There are plenty of nice guy and great producers out there. Ones that aren’t eating sushi four times a day and stocking their private DVD catalogs with “research” material. But the ones that do this have let the cat out of the bag and now there is no sympathy for the big corporations and their heads. Do they deserve it? I won’t know the answer until either a) the WGA gives me health benefits and lets me in or b) 20th Century Fox hooks me up with a Land Rover. I’d settle for a Jeep Rubicon.
So in my humble opinion it’s not some overwhelming love for the writers, but just a matter of “no skin of my back” with a touch of “stick it to the man.” Though in this case, the man won’t learn the lesson. The money won’t be leaving their pockets. There will just be slightly less money entering their pockets than there could be. The rate of growth will slow, but the earnings will still be heading up. The writers won’t write better or more, they’ll just get paid more to do it. So who wins and who loses? Well. Not the Producers, the Writers, or the patrons. The writers get some extra scratch, but they’re already winners. The producers, still getting paid, getting rich. The movie goers? No cost increase to them. The only people really taking a hit are below the line guys. Editors, grips, gaffers. I already wrote about how they’re getting the shaft, but it’s still true, even more so, as more shows shut down. They’re not getting paid more or less, but they’re sure as hell working less.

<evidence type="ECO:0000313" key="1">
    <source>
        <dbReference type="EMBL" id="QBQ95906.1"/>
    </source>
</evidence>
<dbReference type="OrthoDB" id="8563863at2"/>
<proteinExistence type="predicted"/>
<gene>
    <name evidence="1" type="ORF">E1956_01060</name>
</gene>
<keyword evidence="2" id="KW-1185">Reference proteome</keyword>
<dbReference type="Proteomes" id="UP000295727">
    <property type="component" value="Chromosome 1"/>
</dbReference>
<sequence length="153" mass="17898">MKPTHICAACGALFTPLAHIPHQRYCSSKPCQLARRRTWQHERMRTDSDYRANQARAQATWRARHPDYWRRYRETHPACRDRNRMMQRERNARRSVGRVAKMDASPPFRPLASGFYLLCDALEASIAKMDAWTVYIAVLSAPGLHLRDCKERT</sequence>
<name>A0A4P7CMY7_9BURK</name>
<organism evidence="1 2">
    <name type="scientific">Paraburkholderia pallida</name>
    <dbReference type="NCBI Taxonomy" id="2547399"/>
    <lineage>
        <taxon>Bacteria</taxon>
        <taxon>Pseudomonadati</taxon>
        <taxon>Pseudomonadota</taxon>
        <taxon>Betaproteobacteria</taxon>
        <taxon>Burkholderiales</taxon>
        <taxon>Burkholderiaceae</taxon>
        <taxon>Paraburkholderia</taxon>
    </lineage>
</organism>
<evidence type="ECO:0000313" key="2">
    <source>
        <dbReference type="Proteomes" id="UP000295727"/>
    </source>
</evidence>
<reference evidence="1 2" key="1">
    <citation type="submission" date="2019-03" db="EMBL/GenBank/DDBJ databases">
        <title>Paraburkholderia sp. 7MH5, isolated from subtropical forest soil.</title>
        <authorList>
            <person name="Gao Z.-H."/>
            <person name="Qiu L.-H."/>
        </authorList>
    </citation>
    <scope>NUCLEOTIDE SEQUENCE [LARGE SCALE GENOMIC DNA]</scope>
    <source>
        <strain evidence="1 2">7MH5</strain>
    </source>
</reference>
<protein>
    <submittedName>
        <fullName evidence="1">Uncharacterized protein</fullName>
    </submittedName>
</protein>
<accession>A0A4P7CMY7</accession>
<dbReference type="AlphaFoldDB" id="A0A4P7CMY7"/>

So what is my epic conclusion? There really isn’t one. The Strike really won’t help or hurt any of the “players” involved or the consumers. A little more here, a little less there. It’s still one big, sweet chocolate pie of money and same few people are still gobbling it up while the same citizens still pay to bake it.
So America, support the writers, don’t support the writers, favor the studios, stick it to the studios. Nothings going to change. A few more crumbs of pie one way or the other. Won’t hurt you, won’t hurt them. The writers may get an extra car or a new addition to the house, but it won’t change them. It still just comes down to the two biggest kids on the playground jockeying against each other on who gets to take whose lunch money.
So my final thought – Strike justified or not? Don’t know. Everyone in this business (more so than, but similar to the world) looks out for themselves. If there was some shakedown I could get in on to make a few extra bucks, I’d be tempted as hell to climb aboard. As long as us peons get to keep our jobs and don’t get shafted on the ticket prices, whatever.
And America, do yourself a favor, learn a writer’s name or two, if you’re going to support them. Paul Haggis put a lot of time into Casino Royale for you. But then again, maybe the Producers deserve some credit. Oh who am I kidding – we still don’t know exactly what they do.